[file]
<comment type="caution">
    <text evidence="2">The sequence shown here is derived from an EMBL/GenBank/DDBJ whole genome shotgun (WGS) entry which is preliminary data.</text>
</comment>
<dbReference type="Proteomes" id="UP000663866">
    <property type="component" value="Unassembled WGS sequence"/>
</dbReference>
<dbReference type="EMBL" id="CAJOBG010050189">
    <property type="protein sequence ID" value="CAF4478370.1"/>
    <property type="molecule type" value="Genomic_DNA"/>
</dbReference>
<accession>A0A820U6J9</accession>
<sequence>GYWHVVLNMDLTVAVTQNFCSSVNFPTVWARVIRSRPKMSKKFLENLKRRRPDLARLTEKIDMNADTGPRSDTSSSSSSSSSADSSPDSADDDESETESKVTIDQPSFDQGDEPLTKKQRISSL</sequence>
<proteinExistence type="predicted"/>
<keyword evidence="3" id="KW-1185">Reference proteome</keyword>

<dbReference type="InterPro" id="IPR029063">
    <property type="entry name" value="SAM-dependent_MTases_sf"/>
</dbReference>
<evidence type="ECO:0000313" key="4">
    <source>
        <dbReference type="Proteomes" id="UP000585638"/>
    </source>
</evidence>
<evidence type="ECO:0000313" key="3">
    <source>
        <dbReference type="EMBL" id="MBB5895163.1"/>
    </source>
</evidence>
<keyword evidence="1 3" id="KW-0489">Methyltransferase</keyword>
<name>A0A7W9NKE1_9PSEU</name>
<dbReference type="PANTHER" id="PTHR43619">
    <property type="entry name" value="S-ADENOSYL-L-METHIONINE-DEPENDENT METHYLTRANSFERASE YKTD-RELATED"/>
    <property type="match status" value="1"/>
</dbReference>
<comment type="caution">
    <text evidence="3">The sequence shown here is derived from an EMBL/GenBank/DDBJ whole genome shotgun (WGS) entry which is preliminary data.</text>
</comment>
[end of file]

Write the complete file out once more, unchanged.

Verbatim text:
<comment type="caution">
    <text evidence="2">The sequence shown here is derived from an EMBL/GenBank/DDBJ whole genome shotgun (WGS) entry which is preliminary data.</text>
</comment>
<dbReference type="Proteomes" id="UP000663866">
    <property type="component" value="Unassembled WGS sequence"/>
</dbReference>
<dbReference type="EMBL" id="CAJOBG010050189">
    <property type="protein sequence ID" value="CAF4478370.1"/>
    <property type="molecule type" value="Genomic_DNA"/>
</dbReference>
<accession>A0A820U6J9</accession>
<sequence>GYWHVVLNMDLTVAVTQNFCSSVNFPTVWARVIRSRPKMSKKFLENLKRRRPDLARLTEKIDMNADTGPRSDTSSSSSSSSSADSSPDSADDDESETESKVTIDQPSFDQGDEPLTKKQRISSL</sequence>
<proteinExistence type="predicted"/>
<keyword evidence="3" id="KW-1185">Reference proteome</keyword>

<dbReference type="InterPro" id="IPR029063">
    <property type="entry name" value="SAM-dependent_MTases_sf"/>
</dbReference>
<evidence type="ECO:0000313" key="4">
    <source>
        <dbReference type="Proteomes" id="UP000585638"/>
    </source>
</evidence>
<evidence type="ECO:0000313" key="3">
    <source>
        <dbReference type="EMBL" id="MBB5895163.1"/>
    </source>
</evidence>
<keyword evidence="1 3" id="KW-0489">Methyltransferase</keyword>
<name>A0A7W9NKE1_9PSEU</name>
<dbReference type="PANTHER" id="PTHR43619">
    <property type="entry name" value="S-ADENOSYL-L-METHIONINE-DEPENDENT METHYLTRANSFERASE YKTD-RELATED"/>
    <property type="match status" value="1"/>
</dbReference>
<comment type="caution">
    <text evidence="3">The sequence shown here is derived from an EMBL/GenBank/DDBJ whole genome shotgun (WGS) entry which is preliminary data.</text>
</comment>